Tuesday, 21 April 2015

Black Science, Volume 1: How to Fall Forever Review (Rick Remender, Matteo Scalera)

I was really, really surprised to find that Black Science was actually a pretty good comic because I’ve read Rick Remender’s Marvel stuff like Uncanny Avengers and Captain America and HAAAAATED them so much. Well, it seems his comics outside Marvel are the place to read good Remender! 

But I’ll qualify that statement: I haven’t read any of his other Image comics (yet) so this might be a one-off, and Black Science is good in that it’s a brainless and very obvious – but entertaining – action/adventure sci-fi story. What it isn’t is original, layered, challenging or particularly deep on any emotional level. It’s on-par with Speed essentially, but, boy, watching that bus drive non-stop sure was exciting, eh? 

Grant McKay, an “anarchist scientist” (read: nonsense), builds a dimension-hopping device called The Pillar – and it works! As Grant, his kids (!), his mistress, his security guy, and a couple others, along with his evil boss, the snarling, bitter suit Kadir, gather for a test flight, something goes wrong and they’re stranded in another dimension – and don’t know how to get home. They gotta keep jumping through the Eververse until they make it back. It’s basically Lost in Space crossed with Quantum Leap with some Sliders thrown in. See what I mean about unoriginal? 

We’ve all heard Arthur C. Clarke’s quote about magic being science we don’t understand yet (more memorably paraphrased by the bodacious Chris Hemsworth as Thor) which is why I think we have that title: Black Magic = Black Science. But Grant calling what he does “anarchist” science is just silly. Political philosophy has no correlation with science on any level – science is empirical, politics is not. There are no “forbidden ideas” in science just knowledge we haven’t discovered yet. It’s an annoying detail that plays into the ridiculous obsession Image have with publishing comics starring “rock star” scientists from Nowhere Men to Chrononauts. We get it, nerds are in – but it’s so naff to pose like “I’m an anarchist scientist, yeah!”. Blech. For a comic starring genius scientists, it all comes across as quite dim. 

The characters are all archetypes: the tough guy security chief, the villainous suit, the hot mistress, the angry, ignored kids, the father who just wants to do right by them - whatever! It doesn’t matter in this comic though because it’s all about the fast-moving story and the fantastical figures we come across. The frog tribesmen in one dimension, the Native Americans with robot suits fighting WW1-era Germans, and the Star Wars-esque aliens in the desert are the real focus as our cast have to survive amongst them.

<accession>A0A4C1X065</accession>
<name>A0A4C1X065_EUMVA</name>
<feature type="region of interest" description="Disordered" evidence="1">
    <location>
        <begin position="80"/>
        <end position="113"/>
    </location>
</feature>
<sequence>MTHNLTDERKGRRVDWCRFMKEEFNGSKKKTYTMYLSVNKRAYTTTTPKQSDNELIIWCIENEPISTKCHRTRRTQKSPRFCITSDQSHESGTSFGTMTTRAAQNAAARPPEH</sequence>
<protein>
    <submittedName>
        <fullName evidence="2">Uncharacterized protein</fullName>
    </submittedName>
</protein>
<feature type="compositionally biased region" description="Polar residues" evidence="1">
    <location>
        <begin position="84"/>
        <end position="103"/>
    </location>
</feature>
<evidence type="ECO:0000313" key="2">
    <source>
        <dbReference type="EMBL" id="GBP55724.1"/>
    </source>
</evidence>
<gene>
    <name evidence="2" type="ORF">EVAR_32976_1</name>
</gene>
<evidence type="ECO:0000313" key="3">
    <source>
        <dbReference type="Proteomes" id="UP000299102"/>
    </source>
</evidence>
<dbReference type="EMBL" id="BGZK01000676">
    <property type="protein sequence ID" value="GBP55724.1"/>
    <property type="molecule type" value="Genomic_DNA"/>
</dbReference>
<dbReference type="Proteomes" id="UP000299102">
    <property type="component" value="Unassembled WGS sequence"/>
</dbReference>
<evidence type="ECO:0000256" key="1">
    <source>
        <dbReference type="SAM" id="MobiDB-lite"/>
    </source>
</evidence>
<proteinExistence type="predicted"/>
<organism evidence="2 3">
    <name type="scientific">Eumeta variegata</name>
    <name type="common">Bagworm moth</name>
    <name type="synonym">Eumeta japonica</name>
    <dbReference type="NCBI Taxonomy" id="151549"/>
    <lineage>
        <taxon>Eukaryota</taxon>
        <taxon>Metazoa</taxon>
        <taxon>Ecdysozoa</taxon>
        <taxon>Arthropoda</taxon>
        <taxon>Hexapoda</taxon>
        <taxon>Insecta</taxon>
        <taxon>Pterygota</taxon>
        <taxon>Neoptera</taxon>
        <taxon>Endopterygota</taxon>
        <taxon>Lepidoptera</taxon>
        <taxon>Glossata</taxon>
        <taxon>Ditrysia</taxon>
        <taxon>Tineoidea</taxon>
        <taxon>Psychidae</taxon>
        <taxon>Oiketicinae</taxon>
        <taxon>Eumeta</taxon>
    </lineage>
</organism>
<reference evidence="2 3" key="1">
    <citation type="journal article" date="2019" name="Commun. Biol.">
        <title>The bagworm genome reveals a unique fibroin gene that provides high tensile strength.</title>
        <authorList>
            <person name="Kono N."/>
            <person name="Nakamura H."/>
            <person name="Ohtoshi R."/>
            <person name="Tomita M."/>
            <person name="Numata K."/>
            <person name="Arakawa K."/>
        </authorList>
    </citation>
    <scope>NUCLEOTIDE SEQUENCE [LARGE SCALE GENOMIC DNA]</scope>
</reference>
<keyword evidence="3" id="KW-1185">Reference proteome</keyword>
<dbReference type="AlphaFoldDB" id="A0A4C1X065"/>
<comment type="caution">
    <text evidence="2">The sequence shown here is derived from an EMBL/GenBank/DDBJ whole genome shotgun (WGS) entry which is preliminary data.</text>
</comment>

The story is simple: each time they jump, they need to get something – fresh water for The Pillar, medical supplies for someone who’s hurt – before The Pillar jumps them to the next dimension, so it’s a bit like reading a video game with different missions for different levels! But therein lies its brilliance because the characters are familiar enough so you know their kind immediately so you’re more easily drawn into the swiftly-moving tale which Remender and artist Matteo Scalera manage to keep the pace up on. I did find the villain’s motivation for doing what he did incredibly weak but once again I’ll say that we’re not dealing with a very sophisticated plot: everything is geared towards throwing this group into one action/alien scenario after another, so it’s forgivable. 

Remender effectively uses flashbacks so that they’re not intrusive or awkwardly in the way of the action but complements it, acting as breathers in between the excitement so it doesn’t wear you down reading too many Indiana Jones-type chase sequences in a row. They also develop important points in the overall story so it’s a more satisfying read. 

Scalera’s art is excellent for the most part. My biggest complaint – and it’s the same for all of his comics – is that a lot of his male characters’ faces are much too similar. Their mouths, eyes and head shapes all look alike, especially those angular noses! Grant looks like characters from Dead Body Road and Indestructible Hulk. The female characters are hard to distinguish too with the mistress and the daughter looking disturbingly similar! Otherwise, the action is conveyed well and the alien landscapes are absolutely wonderful, especially with Dean White’s superb and vivid colours. 

Black Science Volume 1 is an effortless, entertaining action/adventure comic that’s enjoyable for purely superficial reasons. It lacks a lot of things but makes up for it in simplistic fun – and sometimes that’s all you need from a comic.

Black Science, Volume 1: How to Fall Forever

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